From billions of light-years across the vast gulf of space-time, from the very dawn of the Universe, astronomers have detected the light of a single star.
Its discoverers have nicknamed it Earendel, from the Anglo-Saxon word meaning “morning star”; to date, it is the most distant object of its kind ever detected, dating to just 900 million years after the Big Bang.
Because Earendel’s light has traveled so far to reach us, its properties are difficult to discern, but follow-up observations have already been approved for the James Webb Space Telescope.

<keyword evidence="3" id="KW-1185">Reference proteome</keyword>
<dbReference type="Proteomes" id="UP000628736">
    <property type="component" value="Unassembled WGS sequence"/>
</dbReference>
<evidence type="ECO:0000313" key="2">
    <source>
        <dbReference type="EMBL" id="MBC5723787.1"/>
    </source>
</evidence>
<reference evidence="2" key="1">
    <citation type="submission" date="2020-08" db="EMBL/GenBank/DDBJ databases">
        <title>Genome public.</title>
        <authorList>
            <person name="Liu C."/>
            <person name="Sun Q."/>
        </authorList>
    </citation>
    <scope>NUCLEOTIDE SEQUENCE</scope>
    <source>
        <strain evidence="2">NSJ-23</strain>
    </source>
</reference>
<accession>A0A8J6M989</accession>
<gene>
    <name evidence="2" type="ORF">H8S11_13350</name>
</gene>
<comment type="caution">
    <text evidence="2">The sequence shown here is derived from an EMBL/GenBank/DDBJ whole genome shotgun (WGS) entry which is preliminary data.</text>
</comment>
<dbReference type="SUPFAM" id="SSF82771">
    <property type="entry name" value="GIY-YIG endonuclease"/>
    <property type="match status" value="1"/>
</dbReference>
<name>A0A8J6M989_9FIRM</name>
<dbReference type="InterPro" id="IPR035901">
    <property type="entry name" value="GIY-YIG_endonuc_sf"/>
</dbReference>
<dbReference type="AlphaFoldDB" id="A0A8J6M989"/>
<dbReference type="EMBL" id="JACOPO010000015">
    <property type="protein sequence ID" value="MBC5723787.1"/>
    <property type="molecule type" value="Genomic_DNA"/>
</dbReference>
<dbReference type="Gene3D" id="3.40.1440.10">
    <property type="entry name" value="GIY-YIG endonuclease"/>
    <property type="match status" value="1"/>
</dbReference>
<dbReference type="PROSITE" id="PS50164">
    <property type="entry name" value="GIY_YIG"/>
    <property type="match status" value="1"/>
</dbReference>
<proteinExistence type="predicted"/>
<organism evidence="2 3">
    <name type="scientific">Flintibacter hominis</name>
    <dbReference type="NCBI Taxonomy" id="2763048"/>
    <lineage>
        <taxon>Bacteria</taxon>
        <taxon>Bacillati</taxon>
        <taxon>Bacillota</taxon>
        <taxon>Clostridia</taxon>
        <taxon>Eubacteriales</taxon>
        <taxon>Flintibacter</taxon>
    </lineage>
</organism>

The first billion years of the Universe’s history following the Big Bang 13.8 billion years ago, also known as the Cosmic Dawn, are very difficult to see. Not only is it murky and dark very early, when the first stars and galaxies form, it’s also extremely distant. Even finding quasars, the brightest objects in the Universe, stretches the capabilities of our technology and analysis techniques.
But there’s a quirk of gravity that can show us small, distant things that might otherwise be beyond our reach. It’s called gravitational lensing, and it has to do with the gravitational curvature of space-time around massive objects, such as galaxies and galaxy clusters. [Continue reading…]